I started off the New Year like I always do with at least a few tracks from Death Cab for Cutie’s Transatlanticism and Photo Album. There is something about these albums that recalibrate me. They adjust my focus so I can set my sights on what I want to accomplish from the year ahead.
With all the rumors and speculation brewing about Kendrick Lamar’s next album, I got back into Good Kid M.A.A.D City. That album stands the test of time with ease. I failed miserably in late-2012 when it was released by putting it off. I ended up hearing his single “Poetic Justice” and was instantly hooked. His third album is said to promise great things since the kid, himself, seems madder than ever.
Title Fight’s third album, Hyperview, is one my most anticipated albums of 2015. I pre-ordered the download on iTunes to get the singles as they released. I also pre-ordered the exclusive vinyl on Kings Road Merch. When Pitchfork streamed the album in it’s entirety, I got up at five in the morning and listened to it three times before I was forced to get ready for class. Needless to say, I was extremely excited when I got word that the album leaked. I downloaded it as soon as possible. Even though the leak was a measly 128-kbps, I loved every second of it.
Every single year I put Every Time I Die on a list, they’re near the top or they flat out top it. 2014 is no different. Looking healthier than ever, the boys from Buffalo, New York released a real ripper and my favorite album of the year, From Parts Unknown. Kurt Ballou, a true metal God, from the band Converge produced the album. It starts with an explosion from “The Great Secret” and ends with arguably the band’s greatest ending to a record, “Idiot”. Songs like their second single “Decayin’ with the Boys” keeps my blood boiling while the piano-led, eerie pseudo-ballad, “Moor” and banger “Exometrium” stitch the album together perfectly. The boys toured the United Kingdom with A Day to Remember, multiple United States tours and Canada with Expire. One of the United States tours was the entire span of the Vans Warped Tour. I made a trip out to Vans Warped Tour just to see them. I probably would have skipped the 8-hour-combined trip and a hotel stay in Minneapolis, MN if it was not for their presence on the tour. So, I’m glad Kevin Lyman got them on the tour. Funny tidbit: the band has it in their contract that Keith and Jordan Buckley’s father barbecue for the entire Warped Tour staff at the Buffalo, New York stop! The barbecue along with their insane live show must be why they have been on the Vans Warped Tour six times already!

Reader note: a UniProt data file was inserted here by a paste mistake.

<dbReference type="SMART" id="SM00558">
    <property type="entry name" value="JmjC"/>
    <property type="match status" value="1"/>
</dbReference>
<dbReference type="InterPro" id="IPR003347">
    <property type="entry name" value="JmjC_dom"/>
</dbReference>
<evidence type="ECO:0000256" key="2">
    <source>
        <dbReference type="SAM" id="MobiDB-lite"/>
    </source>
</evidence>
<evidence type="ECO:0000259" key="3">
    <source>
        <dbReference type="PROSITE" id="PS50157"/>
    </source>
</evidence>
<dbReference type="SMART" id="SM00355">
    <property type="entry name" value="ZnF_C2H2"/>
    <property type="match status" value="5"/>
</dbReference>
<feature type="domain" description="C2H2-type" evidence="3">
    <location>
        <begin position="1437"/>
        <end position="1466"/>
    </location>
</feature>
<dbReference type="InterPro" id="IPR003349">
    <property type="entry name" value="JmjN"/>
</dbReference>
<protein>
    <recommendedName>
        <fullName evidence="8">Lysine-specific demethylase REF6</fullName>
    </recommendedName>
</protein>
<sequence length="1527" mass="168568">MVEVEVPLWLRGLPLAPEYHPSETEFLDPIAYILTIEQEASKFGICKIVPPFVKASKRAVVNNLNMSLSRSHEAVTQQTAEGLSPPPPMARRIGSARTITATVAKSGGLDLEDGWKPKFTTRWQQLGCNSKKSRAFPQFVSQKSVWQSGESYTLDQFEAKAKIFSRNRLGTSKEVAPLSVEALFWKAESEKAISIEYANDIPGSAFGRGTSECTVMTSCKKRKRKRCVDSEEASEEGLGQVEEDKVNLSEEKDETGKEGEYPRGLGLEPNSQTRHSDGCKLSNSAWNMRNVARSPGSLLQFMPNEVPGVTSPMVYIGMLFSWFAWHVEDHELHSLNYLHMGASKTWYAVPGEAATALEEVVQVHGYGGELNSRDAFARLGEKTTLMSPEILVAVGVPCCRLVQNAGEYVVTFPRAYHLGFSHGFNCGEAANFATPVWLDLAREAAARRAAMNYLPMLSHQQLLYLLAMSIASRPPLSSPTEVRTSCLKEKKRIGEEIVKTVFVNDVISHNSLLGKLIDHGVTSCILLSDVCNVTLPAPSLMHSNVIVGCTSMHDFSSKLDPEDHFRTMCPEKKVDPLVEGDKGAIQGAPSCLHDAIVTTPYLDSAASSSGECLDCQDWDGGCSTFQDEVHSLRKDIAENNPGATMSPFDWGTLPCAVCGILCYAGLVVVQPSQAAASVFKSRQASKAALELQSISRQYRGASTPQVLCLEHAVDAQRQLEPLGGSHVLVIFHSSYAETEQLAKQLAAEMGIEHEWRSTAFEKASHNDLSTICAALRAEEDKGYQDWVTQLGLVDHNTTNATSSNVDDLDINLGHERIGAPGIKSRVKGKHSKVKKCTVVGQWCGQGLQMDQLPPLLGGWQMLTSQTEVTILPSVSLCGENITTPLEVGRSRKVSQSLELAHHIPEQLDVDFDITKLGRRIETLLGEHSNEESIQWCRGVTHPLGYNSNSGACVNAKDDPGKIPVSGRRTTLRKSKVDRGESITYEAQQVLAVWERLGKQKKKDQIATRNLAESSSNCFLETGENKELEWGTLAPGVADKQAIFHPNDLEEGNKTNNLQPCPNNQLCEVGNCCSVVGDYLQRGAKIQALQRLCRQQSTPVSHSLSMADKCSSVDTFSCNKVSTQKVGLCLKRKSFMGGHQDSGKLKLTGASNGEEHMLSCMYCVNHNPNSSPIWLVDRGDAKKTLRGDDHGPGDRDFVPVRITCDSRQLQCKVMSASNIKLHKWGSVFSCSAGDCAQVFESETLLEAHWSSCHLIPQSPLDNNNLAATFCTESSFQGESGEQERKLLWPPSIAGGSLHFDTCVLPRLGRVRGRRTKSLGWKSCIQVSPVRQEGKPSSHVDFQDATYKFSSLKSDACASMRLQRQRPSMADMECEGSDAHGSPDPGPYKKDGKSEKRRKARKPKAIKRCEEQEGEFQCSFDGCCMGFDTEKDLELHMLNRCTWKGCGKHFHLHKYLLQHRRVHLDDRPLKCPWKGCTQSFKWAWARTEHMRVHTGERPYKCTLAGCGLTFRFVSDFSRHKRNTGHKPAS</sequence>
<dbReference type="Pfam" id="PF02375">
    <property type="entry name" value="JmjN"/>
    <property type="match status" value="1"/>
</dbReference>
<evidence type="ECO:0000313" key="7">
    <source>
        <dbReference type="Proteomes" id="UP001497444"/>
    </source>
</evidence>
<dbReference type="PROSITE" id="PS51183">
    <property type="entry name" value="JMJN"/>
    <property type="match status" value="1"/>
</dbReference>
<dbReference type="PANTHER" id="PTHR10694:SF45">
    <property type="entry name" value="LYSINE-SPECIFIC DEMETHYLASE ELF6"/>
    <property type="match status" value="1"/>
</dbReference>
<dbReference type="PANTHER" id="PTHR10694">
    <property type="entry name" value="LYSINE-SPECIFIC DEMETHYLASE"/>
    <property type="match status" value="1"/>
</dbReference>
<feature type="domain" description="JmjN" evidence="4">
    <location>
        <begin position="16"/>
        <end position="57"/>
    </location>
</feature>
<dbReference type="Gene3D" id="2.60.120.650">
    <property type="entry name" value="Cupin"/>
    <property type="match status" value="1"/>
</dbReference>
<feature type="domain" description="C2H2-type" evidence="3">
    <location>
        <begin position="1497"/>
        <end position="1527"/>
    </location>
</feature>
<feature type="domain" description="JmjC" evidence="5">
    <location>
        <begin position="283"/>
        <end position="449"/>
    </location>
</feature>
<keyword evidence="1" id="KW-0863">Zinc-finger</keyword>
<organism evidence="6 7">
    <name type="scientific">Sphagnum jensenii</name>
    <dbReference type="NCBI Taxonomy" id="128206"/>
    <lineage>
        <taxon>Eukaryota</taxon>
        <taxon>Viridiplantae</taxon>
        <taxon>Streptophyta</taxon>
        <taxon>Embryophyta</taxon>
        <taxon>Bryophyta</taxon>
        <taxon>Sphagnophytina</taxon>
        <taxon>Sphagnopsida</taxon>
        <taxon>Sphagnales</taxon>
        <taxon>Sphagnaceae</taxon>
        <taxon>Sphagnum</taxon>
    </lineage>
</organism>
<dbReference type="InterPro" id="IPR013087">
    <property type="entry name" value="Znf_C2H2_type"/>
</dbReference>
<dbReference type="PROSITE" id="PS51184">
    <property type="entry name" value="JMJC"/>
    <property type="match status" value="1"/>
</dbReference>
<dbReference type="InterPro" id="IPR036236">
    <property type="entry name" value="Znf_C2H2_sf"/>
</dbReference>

2. La Dispute – Rooms of the House
One of my biggest fails of the year was that I did not get to see La Dispute live. I even bought two tickets for their tour in Minneapolis but when the friend I was going with made a last minute cancellation and I couldn’t find anyone to go with me, I just sucked it up and stayed home. I will not miss the band in 2015! Especially since they recently announced a tour with one of my other favorite bands, Title Fight. I wish the tour wasn’t in Chicago on a Sunday in April, but nonetheless, I will try and make it out to see some of the songs on Rooms of the House. The album is wonderful from start to finish. My only complaint with their previous album, Wildlife, was that at times it seemed like it was droning on just a little bit. This is not the case with Rooms of the House. The album feels complete like Wildlife and never felt like it slumped like Somewhere At The Bottom Of The River Between Vega And Altair. Although, La Dispute had a wonderful year, I cannot help but worry for their future works since their guitarist, Kevin Whittemore, left the band after their tour supporting Rooms of the House.
3. Code Orange – I Am King
Also produced by Kurt Ballou, I Am King by Code Orange was easily my biggest surprise of 2014. A year ago, my friend Kyle Ewing recommended then named Code Orange Kids to me. I shamefully shrugged off the recommendation and proceeded to move on with my life. The band’s unique name stuck in my head and after I stumbled on their first release from 2012, Love is Love/Return to Dust, in July of this year, I was hooked. College is a real bitch sometimes. I know I am supposed to be happy and grateful that I even get the chance to attend college but it does cuts into my concert fund and time. Code Orange barreled through the midwest in late September on a co-headlining tour with Twitching Tongues just after I started classes and couldn’t make the 7 hour round trip to Kansas City and back. Code Orange had a truly insane year! They released one of the best albums and even cut the word “Kids” from their name. I will definitely make it a high priority to see them in 2015. Who knows, I may even come out of mosh-tirement for songs like “My World” and “Unclean Spirit”.